CCA is delighted to present Rehana Zaman’s first solo exhibition in Scotland. Working largely with moving image, Zaman’s work speaks to the ways in which social expectations and identities are produced and performed. Often humorous in her use of tropes from cinema and television, and from forms of documentary to the soap opera, her works are generated through careful collaboration and discussion with groups and individuals. The resulting films take up the entanglement of personal experience and social life where intimacy is framed against the hostility of state legislation, surveillance and control.
Tell me the story of all of these things attends to the strategies of social conditioning that affect how we analyse bodies, identities and relationships. It brings together a staged cooking demonstration, a nebulous animated body, screenshots from Prevent’s e-learning website (the UK government’s ‘anti-radicalisation’ programme) and an intimate probing interview with the artist’s sister Farah. As Farah relates the roles she has performed throughout her life as mother, wife, house/worker, single woman, and skier – the narrative is interposed by a swaying and amorphous simulation of a female figure. Moving through a pixelated camouflage background the figure executes a series of banal and embodied movements – speaking on the phone, dancing and walking with a particular set of purposes.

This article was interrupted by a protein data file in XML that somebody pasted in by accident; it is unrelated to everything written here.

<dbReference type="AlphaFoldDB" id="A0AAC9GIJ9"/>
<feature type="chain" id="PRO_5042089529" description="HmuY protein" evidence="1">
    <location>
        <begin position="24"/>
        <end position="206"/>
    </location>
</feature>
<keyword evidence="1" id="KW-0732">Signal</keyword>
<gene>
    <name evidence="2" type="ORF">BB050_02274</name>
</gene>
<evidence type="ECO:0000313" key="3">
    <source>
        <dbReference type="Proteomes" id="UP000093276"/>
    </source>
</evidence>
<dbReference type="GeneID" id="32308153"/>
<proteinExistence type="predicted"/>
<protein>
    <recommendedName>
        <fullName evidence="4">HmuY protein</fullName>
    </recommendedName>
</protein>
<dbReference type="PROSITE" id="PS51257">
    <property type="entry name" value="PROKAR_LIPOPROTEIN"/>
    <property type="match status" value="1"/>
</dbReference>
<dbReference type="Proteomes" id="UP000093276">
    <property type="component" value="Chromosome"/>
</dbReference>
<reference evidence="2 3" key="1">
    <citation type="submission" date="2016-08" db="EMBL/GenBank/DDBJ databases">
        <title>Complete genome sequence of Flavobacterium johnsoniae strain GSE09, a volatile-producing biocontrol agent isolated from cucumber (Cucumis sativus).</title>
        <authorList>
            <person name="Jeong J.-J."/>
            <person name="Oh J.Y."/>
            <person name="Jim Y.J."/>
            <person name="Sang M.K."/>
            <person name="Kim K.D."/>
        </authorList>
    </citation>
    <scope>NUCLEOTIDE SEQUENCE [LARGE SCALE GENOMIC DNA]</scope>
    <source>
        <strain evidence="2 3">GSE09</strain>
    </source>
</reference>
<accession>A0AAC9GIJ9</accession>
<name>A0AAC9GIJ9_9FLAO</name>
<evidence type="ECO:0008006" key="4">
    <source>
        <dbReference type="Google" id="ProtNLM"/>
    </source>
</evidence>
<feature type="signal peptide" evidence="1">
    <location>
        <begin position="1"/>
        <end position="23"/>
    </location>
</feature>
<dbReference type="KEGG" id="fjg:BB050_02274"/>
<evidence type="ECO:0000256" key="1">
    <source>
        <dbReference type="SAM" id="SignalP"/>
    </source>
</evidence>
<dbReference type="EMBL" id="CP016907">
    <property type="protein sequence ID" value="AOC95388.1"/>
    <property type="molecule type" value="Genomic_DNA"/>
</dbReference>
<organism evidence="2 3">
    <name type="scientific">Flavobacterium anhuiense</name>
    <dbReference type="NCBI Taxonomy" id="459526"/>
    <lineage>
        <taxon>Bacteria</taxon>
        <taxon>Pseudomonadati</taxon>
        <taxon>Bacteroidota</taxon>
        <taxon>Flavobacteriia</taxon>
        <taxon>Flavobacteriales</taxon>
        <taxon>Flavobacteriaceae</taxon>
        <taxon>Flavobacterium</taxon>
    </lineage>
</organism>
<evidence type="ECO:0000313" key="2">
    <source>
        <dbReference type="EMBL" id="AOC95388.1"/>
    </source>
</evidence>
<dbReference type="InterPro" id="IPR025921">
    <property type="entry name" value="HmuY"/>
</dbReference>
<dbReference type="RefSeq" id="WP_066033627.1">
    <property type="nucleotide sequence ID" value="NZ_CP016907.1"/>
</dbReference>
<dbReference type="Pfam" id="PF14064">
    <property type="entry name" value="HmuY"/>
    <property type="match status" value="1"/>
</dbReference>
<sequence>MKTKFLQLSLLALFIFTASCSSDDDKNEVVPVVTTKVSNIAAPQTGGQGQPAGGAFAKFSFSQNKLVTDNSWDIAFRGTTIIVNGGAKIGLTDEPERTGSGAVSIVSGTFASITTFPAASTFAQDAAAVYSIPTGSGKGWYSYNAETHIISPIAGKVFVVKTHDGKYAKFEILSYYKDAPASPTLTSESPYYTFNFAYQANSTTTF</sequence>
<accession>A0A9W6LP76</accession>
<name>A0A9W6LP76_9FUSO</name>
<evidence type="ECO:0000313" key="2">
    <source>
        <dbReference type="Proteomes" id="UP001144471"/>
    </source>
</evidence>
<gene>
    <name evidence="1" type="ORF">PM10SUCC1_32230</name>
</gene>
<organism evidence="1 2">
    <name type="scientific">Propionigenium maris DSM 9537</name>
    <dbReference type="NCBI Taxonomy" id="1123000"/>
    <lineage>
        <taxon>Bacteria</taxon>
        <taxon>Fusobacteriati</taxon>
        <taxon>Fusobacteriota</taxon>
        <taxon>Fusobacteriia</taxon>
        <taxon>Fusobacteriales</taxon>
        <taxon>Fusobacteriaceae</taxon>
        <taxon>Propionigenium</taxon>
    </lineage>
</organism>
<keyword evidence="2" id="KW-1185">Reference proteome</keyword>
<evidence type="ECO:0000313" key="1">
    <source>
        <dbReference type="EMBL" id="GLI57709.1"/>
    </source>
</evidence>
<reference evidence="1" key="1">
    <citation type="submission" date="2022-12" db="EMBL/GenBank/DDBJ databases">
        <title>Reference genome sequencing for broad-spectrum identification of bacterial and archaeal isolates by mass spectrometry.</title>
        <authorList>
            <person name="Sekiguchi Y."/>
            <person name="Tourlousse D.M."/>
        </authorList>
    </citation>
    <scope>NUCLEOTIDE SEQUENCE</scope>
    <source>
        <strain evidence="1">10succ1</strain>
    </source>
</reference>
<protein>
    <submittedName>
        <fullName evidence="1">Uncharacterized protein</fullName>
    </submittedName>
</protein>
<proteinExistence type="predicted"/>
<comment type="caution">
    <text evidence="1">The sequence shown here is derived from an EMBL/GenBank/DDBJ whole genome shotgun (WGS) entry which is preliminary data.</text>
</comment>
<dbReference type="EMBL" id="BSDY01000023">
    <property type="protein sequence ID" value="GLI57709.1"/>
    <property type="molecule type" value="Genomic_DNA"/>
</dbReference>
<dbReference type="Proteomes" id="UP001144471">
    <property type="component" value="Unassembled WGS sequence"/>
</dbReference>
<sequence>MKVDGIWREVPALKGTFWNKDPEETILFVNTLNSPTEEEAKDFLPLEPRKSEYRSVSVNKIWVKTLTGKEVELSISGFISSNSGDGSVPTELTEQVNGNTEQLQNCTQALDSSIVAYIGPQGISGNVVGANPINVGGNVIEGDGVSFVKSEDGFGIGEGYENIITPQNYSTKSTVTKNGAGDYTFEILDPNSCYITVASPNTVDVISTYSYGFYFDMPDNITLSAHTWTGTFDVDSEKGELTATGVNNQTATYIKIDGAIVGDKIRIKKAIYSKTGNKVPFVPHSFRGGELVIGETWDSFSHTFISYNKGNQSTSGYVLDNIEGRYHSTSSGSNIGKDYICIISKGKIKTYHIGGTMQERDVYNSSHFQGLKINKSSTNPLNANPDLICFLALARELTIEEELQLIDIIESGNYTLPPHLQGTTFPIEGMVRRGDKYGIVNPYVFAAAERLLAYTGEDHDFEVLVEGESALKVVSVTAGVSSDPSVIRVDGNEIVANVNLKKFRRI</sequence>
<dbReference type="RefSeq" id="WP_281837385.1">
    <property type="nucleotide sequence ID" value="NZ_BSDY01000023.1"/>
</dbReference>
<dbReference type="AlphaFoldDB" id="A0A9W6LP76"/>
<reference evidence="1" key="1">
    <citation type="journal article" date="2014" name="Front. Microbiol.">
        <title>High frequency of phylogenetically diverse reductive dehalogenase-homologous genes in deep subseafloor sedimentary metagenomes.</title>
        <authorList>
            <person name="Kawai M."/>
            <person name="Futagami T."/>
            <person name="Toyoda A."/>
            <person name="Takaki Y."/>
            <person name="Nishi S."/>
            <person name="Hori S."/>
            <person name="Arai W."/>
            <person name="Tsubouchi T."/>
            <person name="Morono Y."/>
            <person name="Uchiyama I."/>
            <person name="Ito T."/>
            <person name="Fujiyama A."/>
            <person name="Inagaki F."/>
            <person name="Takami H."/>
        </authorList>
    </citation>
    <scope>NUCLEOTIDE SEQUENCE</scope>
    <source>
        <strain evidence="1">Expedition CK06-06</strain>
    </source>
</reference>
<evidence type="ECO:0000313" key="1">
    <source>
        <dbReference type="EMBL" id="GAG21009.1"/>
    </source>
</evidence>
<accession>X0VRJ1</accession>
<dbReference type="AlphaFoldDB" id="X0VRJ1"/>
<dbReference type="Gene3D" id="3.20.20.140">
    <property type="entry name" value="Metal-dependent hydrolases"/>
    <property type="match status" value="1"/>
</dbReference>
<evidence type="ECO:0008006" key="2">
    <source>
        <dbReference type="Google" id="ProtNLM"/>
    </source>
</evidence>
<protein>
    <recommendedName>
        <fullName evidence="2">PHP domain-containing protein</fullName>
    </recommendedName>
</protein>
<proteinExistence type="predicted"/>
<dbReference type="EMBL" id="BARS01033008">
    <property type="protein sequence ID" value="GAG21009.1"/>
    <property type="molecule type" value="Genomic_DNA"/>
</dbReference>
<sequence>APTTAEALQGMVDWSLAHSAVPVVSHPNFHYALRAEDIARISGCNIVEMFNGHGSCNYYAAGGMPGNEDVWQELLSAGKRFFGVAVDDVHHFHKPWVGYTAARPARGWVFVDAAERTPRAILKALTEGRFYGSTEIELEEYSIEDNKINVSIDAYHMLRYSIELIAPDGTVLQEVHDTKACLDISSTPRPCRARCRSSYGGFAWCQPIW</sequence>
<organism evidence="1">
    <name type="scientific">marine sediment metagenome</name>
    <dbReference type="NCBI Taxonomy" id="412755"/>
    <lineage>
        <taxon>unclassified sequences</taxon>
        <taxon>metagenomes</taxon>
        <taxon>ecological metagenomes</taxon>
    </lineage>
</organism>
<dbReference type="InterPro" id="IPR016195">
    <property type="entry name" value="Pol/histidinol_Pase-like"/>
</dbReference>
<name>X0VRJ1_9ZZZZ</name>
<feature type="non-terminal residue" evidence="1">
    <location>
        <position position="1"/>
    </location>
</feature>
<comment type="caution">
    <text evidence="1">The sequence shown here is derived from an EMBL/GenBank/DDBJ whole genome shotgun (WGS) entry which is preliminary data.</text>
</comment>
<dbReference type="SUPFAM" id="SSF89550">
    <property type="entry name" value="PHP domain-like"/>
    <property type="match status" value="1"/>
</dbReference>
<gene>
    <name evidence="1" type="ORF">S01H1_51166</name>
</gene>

Exploring the social structures and performance of identity in modern society, the film also poses questions on the acceptable face, shape and body of a woman in culture. Lourdes is a new work developed from a residency in Tepito, Mexico, centring upon a discussion with a market trader called Lourdes. Interviewed about her experience of running the stall and the politics of the barrio, Lourdes’ dry and humorous responses elucidate her influence and situation as a woman in the marketplace and within wider society, describing the strategies the female community use in their attempts to destabilise power. Discussing covert dialects of the oppressed, she explains how a clandestine and sexually intoned language is used to share knowledge and speaks of the tactical resistance of the Seven Bitches, who fight femicide and the subversion of women in the city.
Some Women, Other Women and all the Bittermen is a six part soap opera set in the Tetley Brewery, which incorporates footage from meetings of Justice for Domestic Workers Leeds, who were founded in response to changes to UK immigration law in 2014. An amalgamation of fact and fiction, the soap opera script and the urgencies of the J4DW group sees Zaman explore the many contexts where working class identity is produced through issues of gender, class and race.